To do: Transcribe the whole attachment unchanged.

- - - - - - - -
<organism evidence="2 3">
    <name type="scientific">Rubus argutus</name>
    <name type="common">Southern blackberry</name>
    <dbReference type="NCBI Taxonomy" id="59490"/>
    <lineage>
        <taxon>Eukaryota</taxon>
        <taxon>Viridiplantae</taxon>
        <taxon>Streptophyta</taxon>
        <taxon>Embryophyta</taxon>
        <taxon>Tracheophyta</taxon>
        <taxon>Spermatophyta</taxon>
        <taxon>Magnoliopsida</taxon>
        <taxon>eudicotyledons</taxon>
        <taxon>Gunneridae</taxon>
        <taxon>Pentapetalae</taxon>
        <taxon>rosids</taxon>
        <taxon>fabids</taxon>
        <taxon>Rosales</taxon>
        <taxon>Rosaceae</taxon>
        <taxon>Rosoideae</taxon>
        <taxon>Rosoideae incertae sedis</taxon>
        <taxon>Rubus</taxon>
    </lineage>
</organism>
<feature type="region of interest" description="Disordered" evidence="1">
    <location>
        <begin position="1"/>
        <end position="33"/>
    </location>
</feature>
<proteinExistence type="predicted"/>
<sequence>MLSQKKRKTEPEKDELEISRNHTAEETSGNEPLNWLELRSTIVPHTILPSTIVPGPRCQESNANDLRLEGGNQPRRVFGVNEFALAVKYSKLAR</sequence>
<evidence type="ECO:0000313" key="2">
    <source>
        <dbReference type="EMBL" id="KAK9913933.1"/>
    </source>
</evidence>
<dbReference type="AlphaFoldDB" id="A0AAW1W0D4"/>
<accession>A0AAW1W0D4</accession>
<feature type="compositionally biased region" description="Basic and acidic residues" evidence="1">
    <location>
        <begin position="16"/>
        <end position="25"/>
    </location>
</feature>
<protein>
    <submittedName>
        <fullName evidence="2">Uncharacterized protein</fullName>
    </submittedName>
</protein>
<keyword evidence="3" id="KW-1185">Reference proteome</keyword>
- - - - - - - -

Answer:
<organism evidence="2 3">
    <name type="scientific">Rubus argutus</name>
    <name type="common">Southern blackberry</name>
    <dbReference type="NCBI Taxonomy" id="59490"/>
    <lineage>
        <taxon>Eukaryota</taxon>
        <taxon>Viridiplantae</taxon>
        <taxon>Streptophyta</taxon>
        <taxon>Embryophyta</taxon>
        <taxon>Tracheophyta</taxon>
        <taxon>Spermatophyta</taxon>
        <taxon>Magnoliopsida</taxon>
        <taxon>eudicotyledons</taxon>
        <taxon>Gunneridae</taxon>
        <taxon>Pentapetalae</taxon>
        <taxon>rosids</taxon>
        <taxon>fabids</taxon>
        <taxon>Rosales</taxon>
        <taxon>Rosaceae</taxon>
        <taxon>Rosoideae</taxon>
        <taxon>Rosoideae incertae sedis</taxon>
        <taxon>Rubus</taxon>
    </lineage>
</organism>
<feature type="region of interest" description="Disordered" evidence="1">
    <location>
        <begin position="1"/>
        <end position="33"/>
    </location>
</feature>
<proteinExistence type="predicted"/>
<sequence>MLSQKKRKTEPEKDELEISRNHTAEETSGNEPLNWLELRSTIVPHTILPSTIVPGPRCQESNANDLRLEGGNQPRRVFGVNEFALAVKYSKLAR</sequence>
<evidence type="ECO:0000313" key="2">
    <source>
        <dbReference type="EMBL" id="KAK9913933.1"/>
    </source>
</evidence>
<dbReference type="AlphaFoldDB" id="A0AAW1W0D4"/>
<accession>A0AAW1W0D4</accession>
<feature type="compositionally biased region" description="Basic and acidic residues" evidence="1">
    <location>
        <begin position="16"/>
        <end position="25"/>
    </location>
</feature>
<protein>
    <submittedName>
        <fullName evidence="2">Uncharacterized protein</fullName>
    </submittedName>
</protein>
<keyword evidence="3" id="KW-1185">Reference proteome</keyword>